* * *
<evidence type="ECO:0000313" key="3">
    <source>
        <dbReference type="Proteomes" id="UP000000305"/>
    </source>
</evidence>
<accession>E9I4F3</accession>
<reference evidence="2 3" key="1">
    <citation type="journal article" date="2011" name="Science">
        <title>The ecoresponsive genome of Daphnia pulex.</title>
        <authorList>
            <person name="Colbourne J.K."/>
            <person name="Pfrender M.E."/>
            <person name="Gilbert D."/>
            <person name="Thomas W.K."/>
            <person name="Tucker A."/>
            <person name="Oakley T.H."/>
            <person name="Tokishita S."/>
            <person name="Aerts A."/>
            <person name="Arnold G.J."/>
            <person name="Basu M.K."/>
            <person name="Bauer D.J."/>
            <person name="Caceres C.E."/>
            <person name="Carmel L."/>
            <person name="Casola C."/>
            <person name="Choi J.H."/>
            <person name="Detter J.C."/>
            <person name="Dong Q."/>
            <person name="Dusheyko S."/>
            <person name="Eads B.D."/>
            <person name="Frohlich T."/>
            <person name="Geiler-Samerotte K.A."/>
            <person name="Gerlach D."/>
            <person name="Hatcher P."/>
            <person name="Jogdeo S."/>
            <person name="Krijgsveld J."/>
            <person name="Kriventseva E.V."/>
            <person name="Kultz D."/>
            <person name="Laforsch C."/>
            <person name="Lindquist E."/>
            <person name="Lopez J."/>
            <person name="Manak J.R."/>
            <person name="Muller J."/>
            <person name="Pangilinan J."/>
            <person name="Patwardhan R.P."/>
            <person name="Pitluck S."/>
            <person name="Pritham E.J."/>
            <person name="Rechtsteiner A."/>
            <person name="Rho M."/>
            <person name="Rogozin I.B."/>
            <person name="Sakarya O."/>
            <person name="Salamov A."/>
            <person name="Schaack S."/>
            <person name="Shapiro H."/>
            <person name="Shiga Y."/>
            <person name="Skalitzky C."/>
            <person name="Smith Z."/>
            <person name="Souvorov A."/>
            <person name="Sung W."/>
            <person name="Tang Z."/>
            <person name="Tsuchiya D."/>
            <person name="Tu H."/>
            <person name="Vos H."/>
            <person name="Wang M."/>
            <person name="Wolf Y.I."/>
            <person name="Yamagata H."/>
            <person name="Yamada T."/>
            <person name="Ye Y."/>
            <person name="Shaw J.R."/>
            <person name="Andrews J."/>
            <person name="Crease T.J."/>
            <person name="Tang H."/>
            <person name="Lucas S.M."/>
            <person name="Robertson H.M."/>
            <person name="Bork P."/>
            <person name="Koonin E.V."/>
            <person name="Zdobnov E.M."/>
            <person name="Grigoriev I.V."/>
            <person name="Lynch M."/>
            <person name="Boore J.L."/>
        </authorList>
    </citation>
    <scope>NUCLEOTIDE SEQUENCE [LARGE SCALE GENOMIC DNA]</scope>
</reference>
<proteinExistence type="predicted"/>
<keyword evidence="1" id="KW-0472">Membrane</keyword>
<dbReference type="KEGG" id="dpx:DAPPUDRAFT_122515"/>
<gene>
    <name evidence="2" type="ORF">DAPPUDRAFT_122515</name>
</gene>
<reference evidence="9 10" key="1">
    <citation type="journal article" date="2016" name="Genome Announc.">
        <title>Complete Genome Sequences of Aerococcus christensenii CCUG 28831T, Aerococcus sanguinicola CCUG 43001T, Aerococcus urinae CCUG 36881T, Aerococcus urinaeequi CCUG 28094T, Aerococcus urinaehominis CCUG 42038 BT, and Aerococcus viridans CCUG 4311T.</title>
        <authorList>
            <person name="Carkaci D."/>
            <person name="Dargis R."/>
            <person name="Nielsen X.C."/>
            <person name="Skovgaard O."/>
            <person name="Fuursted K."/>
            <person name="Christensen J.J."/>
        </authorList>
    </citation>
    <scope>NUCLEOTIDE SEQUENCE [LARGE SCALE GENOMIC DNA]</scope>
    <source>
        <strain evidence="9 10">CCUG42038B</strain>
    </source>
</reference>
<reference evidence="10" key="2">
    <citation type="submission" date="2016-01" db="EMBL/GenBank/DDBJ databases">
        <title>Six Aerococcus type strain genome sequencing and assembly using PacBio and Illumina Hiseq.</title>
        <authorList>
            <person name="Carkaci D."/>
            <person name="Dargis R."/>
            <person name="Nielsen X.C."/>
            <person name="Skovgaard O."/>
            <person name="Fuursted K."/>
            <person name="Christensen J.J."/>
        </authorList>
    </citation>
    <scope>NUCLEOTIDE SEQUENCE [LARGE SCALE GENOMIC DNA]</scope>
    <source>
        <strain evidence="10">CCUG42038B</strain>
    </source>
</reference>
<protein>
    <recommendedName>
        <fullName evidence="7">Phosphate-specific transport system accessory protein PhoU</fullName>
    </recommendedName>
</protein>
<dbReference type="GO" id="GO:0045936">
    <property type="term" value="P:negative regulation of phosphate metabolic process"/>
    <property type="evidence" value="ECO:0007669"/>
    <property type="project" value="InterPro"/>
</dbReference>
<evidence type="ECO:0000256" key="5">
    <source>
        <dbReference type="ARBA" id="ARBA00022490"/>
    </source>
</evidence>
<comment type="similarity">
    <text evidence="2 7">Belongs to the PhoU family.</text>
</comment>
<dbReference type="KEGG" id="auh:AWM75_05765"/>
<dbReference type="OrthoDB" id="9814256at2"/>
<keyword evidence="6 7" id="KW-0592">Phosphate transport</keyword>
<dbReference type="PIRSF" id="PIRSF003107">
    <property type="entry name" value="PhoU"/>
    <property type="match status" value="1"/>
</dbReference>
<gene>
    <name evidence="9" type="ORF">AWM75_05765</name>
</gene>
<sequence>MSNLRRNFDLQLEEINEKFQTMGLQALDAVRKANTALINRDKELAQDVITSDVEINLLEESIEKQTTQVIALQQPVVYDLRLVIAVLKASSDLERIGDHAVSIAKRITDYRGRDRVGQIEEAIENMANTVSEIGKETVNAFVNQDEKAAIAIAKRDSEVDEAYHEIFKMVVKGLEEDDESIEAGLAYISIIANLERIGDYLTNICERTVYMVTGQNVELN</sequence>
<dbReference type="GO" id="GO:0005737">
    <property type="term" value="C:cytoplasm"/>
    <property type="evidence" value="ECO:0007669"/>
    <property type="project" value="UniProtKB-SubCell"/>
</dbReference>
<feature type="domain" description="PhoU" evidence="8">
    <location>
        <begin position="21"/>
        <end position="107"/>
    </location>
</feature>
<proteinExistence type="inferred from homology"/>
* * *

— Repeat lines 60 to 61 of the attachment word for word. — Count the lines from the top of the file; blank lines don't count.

            <person name="Tsuchiya D."/>
            <person name="Tu H."/>